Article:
Idaho prisons and parole: Who's granting inmates freedom?

Idaho prisons and parole: Who's granting inmates freedom?

BOISE, Idaho (KBOI) - At any given time the Idaho Department of Correction oversees about 8,000 offenders. More than 2,000 of them come up for parole each year. And a commission of five people will decide their fate. 

It's a part time job with full time consequences. But you may be surprised to know who makes up the commission.

In Idaho, it's parole by your peers.

"You literally have people's lives in your hands," says Olivia Craven, executive director of the Idaho parole and pardon commission. "And you better make a good decision; the right decision for the public. Public safety is the first consideration the commission makes."

But for all that responsibility, you might think each member has a legal or criminal science background. That's not the case. In fact, Craven says, in her 27 years as the executive director the parole commission has been made up by everyone from teaching faculty to farmers.    

By law, the governor appoints the executive director and the commissioners. Only a maximum of three commissioners can be from any one political party.

When Idaho first became a state, the parole commission didn't even exist. A warden decided who would get paroled and when.

Nowadays, a hearing is held by a commission of three. The decision to grant or deny parole has to be unanimous. If denied, the inmate can appeal to the full five-person commission. In that case, only a majority is needed for parole.

Over the past five years, more than half of all Idaho inmates up for parole have been granted release. But no matter what the commission decides, someone is usually upset with board's ruling. 

"I can tell you for every decision we make, someone is unhappy about it," Craven says.

"You do the best you can," says Mike Matthews, currently the commission's longest serving member. "It's kind of like my coaching background. Every time the referee made a call he made 50 percent of the people mad. I spent 19 years doing that so I'm just carrying on doing the same thing."

Matthews is finishing his ninth year on the commission. He's a former school principal and spent 35 years in education.   

Each commissioner is appointed to a three-year term. They're typically in session nine days a month for eight months, and one week a month for four months. They get $200 for each day they actually decide cases. That works out to just over $18,000 a year.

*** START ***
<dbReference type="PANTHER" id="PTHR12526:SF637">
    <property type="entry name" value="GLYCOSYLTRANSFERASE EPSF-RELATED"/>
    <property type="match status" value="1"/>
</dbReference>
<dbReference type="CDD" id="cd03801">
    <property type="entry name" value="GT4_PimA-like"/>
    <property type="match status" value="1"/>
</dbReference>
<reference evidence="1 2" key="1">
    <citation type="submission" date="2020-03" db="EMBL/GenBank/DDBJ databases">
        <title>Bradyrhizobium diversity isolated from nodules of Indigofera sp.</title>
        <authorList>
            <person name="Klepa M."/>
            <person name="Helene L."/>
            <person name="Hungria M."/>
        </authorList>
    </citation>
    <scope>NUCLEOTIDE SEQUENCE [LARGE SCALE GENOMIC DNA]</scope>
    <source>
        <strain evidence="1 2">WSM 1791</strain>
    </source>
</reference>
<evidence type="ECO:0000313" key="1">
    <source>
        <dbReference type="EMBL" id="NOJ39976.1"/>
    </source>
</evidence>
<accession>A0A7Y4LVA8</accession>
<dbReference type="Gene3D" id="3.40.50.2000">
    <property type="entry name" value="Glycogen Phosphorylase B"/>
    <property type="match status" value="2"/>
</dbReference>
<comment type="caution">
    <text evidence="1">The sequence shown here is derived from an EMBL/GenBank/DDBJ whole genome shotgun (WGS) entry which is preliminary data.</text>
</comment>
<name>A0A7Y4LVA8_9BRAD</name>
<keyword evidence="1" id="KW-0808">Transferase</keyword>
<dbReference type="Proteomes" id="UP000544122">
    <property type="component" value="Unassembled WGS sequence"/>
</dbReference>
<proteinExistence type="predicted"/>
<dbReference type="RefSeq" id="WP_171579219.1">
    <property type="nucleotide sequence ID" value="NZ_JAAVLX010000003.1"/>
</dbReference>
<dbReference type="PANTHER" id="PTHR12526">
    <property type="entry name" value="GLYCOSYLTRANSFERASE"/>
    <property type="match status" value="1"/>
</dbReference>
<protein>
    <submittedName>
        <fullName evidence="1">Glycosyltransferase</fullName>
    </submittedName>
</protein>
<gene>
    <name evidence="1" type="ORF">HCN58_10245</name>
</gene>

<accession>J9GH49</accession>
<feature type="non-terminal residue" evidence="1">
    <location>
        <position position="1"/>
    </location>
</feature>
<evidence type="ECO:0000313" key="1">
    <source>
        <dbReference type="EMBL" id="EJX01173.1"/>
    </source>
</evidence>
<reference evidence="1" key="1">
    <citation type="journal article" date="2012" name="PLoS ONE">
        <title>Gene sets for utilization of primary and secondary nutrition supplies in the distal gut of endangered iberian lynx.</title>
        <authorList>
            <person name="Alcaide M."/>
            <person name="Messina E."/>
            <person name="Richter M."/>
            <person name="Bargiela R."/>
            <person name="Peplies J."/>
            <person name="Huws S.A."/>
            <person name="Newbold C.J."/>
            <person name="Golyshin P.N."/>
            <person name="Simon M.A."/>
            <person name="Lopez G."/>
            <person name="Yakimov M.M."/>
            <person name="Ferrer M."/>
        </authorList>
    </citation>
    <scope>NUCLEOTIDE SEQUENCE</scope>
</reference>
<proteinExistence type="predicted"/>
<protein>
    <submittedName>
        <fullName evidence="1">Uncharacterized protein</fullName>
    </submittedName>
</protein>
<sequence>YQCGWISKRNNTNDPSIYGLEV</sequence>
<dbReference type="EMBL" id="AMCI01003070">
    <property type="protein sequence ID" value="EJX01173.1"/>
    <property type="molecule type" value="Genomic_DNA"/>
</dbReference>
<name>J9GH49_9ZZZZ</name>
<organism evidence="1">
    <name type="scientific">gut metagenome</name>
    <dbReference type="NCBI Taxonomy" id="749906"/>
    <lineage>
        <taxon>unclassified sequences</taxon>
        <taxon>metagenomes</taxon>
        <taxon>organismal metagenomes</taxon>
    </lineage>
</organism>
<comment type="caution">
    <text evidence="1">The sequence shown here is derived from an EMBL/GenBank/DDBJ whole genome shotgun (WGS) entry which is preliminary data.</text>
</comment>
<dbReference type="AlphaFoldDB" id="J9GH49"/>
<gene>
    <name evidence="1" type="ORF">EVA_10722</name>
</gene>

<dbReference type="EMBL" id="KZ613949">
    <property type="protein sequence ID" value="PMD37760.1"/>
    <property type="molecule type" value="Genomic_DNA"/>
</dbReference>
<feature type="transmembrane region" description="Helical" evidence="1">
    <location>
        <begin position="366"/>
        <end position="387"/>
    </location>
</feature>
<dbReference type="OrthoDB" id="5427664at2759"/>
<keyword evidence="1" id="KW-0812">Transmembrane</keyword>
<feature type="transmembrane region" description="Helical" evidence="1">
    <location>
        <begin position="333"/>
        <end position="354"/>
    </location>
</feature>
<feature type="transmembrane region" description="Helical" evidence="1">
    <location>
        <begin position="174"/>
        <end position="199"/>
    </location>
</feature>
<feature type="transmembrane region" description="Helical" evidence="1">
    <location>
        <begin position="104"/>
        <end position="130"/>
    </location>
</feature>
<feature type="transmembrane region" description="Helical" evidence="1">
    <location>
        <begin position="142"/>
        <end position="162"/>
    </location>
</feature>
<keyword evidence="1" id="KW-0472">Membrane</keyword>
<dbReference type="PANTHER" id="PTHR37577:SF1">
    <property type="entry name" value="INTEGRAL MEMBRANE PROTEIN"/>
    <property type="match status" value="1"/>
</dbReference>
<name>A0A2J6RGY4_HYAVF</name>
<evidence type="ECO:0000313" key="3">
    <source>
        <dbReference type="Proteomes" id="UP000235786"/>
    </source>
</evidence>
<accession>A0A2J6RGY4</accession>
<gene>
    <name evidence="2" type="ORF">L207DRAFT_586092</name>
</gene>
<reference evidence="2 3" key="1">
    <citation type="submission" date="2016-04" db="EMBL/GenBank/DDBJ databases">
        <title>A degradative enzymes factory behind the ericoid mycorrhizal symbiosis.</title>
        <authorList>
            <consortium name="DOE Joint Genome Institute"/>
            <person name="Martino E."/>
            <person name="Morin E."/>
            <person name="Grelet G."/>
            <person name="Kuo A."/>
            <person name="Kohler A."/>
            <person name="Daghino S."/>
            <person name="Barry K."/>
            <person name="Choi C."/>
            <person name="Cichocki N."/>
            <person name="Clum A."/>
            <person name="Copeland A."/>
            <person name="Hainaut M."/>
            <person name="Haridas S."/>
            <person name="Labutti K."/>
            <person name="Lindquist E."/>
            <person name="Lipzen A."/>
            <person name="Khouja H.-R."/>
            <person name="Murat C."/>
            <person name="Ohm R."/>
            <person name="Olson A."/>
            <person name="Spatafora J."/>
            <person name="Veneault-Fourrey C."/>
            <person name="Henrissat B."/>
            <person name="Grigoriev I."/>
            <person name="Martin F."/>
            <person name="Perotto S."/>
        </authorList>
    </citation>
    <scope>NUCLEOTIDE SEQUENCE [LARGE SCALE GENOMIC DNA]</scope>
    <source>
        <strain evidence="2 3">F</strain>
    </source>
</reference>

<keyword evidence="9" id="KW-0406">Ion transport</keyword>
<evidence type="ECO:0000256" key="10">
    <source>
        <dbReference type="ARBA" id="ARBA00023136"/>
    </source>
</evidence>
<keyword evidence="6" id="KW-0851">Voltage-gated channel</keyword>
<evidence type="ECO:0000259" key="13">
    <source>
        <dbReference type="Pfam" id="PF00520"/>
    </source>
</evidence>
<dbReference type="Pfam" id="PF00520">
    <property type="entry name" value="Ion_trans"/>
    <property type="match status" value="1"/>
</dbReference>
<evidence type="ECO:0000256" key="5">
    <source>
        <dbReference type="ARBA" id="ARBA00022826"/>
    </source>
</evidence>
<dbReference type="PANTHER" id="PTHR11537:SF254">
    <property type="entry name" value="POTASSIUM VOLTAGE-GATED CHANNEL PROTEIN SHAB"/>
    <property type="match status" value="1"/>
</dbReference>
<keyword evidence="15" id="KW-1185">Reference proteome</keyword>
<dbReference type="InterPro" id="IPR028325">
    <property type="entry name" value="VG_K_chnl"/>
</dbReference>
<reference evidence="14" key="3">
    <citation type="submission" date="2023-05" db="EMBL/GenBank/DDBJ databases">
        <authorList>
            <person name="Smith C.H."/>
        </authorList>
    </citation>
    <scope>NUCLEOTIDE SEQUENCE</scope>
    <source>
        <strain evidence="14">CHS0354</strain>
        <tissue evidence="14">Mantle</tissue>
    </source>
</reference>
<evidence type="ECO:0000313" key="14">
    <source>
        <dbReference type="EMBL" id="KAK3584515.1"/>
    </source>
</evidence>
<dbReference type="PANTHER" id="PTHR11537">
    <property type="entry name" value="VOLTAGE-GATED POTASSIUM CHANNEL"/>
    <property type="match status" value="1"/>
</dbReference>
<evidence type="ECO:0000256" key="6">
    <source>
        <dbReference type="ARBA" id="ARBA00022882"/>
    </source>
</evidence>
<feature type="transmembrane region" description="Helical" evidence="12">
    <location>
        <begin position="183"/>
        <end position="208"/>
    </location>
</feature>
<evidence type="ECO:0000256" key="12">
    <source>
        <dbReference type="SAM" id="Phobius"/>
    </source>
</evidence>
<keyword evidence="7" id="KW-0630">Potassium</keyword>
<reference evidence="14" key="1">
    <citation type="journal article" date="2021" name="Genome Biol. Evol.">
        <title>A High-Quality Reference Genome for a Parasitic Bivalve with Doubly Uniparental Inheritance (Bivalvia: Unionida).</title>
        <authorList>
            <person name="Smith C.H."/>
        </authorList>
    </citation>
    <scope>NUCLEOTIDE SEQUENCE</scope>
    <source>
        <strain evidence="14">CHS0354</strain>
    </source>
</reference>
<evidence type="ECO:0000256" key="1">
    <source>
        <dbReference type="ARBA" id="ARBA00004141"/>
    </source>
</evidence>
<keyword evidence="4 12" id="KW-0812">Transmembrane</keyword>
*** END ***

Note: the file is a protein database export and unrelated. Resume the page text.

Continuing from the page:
Commissioners review a packet of information on a case before they see an offender, but they almost always do that on their own time, and don't get paid for it. The hearing itself then includes a question and answer session with the inmate.

"You can't get caught up in the emotion," says Matthews, "because you don't know if they're telling you the truth. On the other hand, there are those that are telling you the truth."

Matthews says seeing an inmate return to prison after being granted parole is the most difficult part of the job, but he says he doesn't have any sleepless nights over decisions he's made in the past.

"Thank goodness I was in education and I learned to leave everything at school and I'm pretty good about leaving it here," says Matthews. "When I leave here it's done, it's over."

"You're dealing with people's lives, and it's a serious business," says Craven. "It's the ultimate, I think, in public service."

Recently, KBOI 2News sat in on several sessions of parole hearings at the Idaho Maximum Security Institution. Although we were not permitted to shoot video of the sessions, we were given an interview afterward with an inmate who was granted parole.

Floyd Lay is serving a six-year sentence for possession of a controlled substance. He has only 10 months left on his term, but decided to apply for parole. The decision wasn't automatic. He considered simply finishing out his time, because the conditions of parole are strict, and a violation could send him back to prison. He could have served the remainder of his time and be released without restrictions in February, 2013. 

In the interview, (which you can watch below), Lay explains why he sought parole, what he thinks about the parole commission, and what he hopes is next for his life.

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